December: Fresh elections give the Communists greater representation in parliament, while support diminishes for the pro-reform parties. Benefiting from growing dismay with economic reforms, the Communists capture 22 percent of the vote, followed by the Liberal Democrats with 11 percent. The two major pro-reform parties, Prime Minister Viktor Chernomyrdin’s Our Home is Russia Party and economist Grigory Yavlinsky’s Yabloko Party, win 10 and 7 percent respectively. The election also sees a notable increase in voter turnout: 69 million Russians (65 percent of the electorate, compared to about 50 percent in 1993) vote.

 

1996

 

February: Campaigning begins for the June presidential election – the first since the fall of the Soviet Union. Incumbent Yeltsin is joined in the race by the nationalist Vladimir Zhirinovsky, Communist leader Gennady Zyuganov, and Yeltsin critic Grigory Yavlinsky. Yeltsin promises continued reforms and a bright future for Russian democracy, but his image is marred by the unpopular war in Chechnya and the hardships of economic reform.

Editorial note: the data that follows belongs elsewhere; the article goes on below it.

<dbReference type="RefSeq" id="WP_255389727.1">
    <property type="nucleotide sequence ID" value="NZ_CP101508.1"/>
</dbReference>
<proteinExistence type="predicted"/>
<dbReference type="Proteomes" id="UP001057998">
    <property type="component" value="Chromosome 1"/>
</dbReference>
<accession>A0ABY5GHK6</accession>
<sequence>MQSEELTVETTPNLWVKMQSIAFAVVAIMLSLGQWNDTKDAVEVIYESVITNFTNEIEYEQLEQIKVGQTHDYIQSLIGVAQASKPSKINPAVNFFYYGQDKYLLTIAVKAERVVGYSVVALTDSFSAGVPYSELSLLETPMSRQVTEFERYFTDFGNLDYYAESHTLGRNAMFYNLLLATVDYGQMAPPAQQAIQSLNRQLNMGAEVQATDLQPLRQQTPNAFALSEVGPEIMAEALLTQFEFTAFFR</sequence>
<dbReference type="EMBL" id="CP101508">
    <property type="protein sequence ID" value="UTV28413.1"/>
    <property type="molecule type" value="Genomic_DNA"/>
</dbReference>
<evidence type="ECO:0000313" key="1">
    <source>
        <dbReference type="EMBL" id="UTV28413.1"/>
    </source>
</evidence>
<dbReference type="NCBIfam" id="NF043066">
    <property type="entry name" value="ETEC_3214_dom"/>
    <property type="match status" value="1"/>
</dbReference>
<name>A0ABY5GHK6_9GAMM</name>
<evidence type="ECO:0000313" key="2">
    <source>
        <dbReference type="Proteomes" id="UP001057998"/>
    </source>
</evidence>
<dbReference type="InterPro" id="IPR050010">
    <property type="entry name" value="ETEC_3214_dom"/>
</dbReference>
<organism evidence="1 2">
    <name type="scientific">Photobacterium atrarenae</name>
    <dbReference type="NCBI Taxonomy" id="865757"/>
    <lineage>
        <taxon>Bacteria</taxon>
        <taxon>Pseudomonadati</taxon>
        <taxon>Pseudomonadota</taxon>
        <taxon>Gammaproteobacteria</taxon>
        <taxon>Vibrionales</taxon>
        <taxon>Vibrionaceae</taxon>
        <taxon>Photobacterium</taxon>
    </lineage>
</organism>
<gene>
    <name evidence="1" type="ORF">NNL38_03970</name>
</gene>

May: Yeltsin and Chechen leader Zelimkhan Yandarbiyev sign a ceasefire declaring an end to hostilities by 1 June, bolstering Yeltsin’s image as an effective leader at a critical time in the election campaign. Earlier polls showed that his chance of being re-elected was closely tied his bringing an end to the bloodletting in Chechnya.

 

June: Yeltsin wins 35 percent of the vote, followed closely by Zyuganov, resulting in a run-off vote scheduled for July. Another candidate, former army general Aleksandr Lebed, finishes third with 15 percent. After the election, Yeltsin names Lebed as his national security advisor.